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Passport Privacy Problem Offers Business Lessons

The current news cycle hot-button -- State Department contractors poking into Barack Obama's passport files -- will give the pundits plenty to spout and sputter about from all sides. It should give small and midsize businesses pause to consider some of their own security procedures, policies and potential vulnerabilities.
The current news cycle hot-button -- State Department contractors poking into Barack Obama's passport files -- will give the pundits plenty to spout and sputter about from all sides. It should give small and midsize businesses pause to consider some of their own security procedures, policies and potential vulnerabilities.First, the improper accesses were undertaken by contract workers -- a reminder that consultants and vendors who have access to your system can make improper use of it.

Second, as this State Department teleconference briefing details, the system in-place at the State Department included Privacy Act violation warnings to would-be accessers. The lesson? Warnings alone aren't always enough.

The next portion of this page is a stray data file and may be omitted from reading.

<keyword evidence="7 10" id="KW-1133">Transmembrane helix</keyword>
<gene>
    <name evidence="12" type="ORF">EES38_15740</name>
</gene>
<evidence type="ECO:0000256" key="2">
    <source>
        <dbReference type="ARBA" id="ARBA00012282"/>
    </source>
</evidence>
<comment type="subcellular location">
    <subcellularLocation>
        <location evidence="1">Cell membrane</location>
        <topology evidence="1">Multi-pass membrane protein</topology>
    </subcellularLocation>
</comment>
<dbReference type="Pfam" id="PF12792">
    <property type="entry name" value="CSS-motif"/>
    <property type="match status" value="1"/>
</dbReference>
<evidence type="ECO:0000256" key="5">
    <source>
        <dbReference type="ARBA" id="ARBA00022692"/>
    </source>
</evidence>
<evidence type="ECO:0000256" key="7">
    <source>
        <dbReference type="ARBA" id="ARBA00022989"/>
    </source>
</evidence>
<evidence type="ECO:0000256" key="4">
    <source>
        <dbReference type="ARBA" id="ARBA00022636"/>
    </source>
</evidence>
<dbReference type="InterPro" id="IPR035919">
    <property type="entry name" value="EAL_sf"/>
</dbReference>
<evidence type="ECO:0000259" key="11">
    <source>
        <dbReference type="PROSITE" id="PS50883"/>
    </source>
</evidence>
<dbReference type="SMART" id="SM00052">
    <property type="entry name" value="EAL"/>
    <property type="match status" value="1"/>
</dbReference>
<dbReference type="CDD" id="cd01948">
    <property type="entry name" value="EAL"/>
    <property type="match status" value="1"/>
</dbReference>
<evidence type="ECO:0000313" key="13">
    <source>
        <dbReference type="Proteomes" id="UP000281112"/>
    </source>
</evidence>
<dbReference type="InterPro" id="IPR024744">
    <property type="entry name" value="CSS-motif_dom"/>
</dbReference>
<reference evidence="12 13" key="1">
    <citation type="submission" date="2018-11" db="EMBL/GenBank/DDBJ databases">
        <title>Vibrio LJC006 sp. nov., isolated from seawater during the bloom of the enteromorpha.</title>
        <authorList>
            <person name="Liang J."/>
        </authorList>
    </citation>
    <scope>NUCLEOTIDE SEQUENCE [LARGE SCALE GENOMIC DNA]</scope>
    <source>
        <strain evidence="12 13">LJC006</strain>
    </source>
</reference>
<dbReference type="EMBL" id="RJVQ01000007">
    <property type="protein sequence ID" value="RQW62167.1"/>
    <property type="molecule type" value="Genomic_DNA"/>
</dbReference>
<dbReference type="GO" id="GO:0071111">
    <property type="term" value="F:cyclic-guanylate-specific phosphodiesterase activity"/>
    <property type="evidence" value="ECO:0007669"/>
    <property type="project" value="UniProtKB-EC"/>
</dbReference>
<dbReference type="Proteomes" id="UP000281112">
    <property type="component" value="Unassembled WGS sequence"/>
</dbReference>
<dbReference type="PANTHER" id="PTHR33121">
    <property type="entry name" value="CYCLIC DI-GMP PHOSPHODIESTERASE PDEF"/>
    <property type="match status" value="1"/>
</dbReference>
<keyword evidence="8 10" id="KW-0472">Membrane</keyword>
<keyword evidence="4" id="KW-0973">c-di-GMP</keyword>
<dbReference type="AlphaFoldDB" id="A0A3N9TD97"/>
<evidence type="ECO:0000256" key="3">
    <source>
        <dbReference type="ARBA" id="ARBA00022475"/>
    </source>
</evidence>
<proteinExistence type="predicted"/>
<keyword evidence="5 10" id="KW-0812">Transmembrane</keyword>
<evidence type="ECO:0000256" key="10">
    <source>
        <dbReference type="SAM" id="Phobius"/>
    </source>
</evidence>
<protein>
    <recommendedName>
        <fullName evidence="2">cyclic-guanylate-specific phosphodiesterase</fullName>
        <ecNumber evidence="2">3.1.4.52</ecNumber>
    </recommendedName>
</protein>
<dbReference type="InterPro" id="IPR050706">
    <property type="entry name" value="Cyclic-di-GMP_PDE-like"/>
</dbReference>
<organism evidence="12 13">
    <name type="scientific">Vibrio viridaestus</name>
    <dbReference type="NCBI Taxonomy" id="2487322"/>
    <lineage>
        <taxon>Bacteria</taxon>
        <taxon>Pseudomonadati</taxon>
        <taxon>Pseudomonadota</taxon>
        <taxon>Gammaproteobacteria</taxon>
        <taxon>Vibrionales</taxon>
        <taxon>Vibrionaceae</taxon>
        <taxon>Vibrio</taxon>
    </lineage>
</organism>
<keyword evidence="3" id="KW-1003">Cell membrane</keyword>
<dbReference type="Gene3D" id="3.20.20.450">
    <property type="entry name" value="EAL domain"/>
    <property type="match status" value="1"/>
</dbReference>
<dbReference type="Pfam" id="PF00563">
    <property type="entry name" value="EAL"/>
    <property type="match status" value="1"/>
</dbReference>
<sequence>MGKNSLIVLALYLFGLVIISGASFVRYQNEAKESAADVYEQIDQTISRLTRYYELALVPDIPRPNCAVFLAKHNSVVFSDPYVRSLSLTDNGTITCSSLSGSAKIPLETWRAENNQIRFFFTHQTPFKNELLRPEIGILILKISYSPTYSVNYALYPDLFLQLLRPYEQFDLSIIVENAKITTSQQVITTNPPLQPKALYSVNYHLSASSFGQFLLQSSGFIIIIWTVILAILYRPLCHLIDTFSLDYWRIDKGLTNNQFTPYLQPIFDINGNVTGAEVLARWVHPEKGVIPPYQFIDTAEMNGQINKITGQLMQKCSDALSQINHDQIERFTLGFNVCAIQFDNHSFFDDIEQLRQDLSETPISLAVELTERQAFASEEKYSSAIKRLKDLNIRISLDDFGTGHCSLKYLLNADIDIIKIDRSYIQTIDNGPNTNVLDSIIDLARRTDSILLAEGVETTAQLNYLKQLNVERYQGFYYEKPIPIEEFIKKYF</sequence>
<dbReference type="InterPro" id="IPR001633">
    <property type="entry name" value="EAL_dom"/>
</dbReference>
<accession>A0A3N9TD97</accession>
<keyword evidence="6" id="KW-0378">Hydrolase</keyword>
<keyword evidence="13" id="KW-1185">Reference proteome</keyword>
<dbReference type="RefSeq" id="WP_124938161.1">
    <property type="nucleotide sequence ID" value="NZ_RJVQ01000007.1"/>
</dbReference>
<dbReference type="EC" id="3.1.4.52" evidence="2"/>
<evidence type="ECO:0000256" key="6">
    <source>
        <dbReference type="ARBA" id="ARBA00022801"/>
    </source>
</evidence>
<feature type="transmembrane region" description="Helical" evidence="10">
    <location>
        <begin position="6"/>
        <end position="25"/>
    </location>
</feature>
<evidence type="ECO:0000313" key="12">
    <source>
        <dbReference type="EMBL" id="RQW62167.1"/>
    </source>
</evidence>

Third, the system in-place included alerts that informed supervisors of possibly improper accesses. A good and important feature that we could all use, but --

Fourth, the supervisors who were notified didn't notify their superiors, including the Secretary of State, until three separate violations had occurred.

And therein lies the largest lesson -- one we see again and again in both private and public sector breaches.

The minute you know a breach has occurred is the minute to let the head of the company (or organization) know a breach has occurred. Period.

Whether or not the password breach turns out to be what early reports indicate -- a bonehead move by contractors who a) should've known better and b) should've had more responsibility, if nothing else, to the contractor that employed them -- or an ongoing embarrassment (Passportgate!) it's the mishandling of notification of the breach up the responsibility/public exposure chain that should be the takeaway lesson for everybody whose business includes confidential information stored electronically.

And that's just about all of us.

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Kirsten Powell, Senior Manager for Security & Risk Management at Adobe
Joshua Goldfarb, Director of Product Management at F5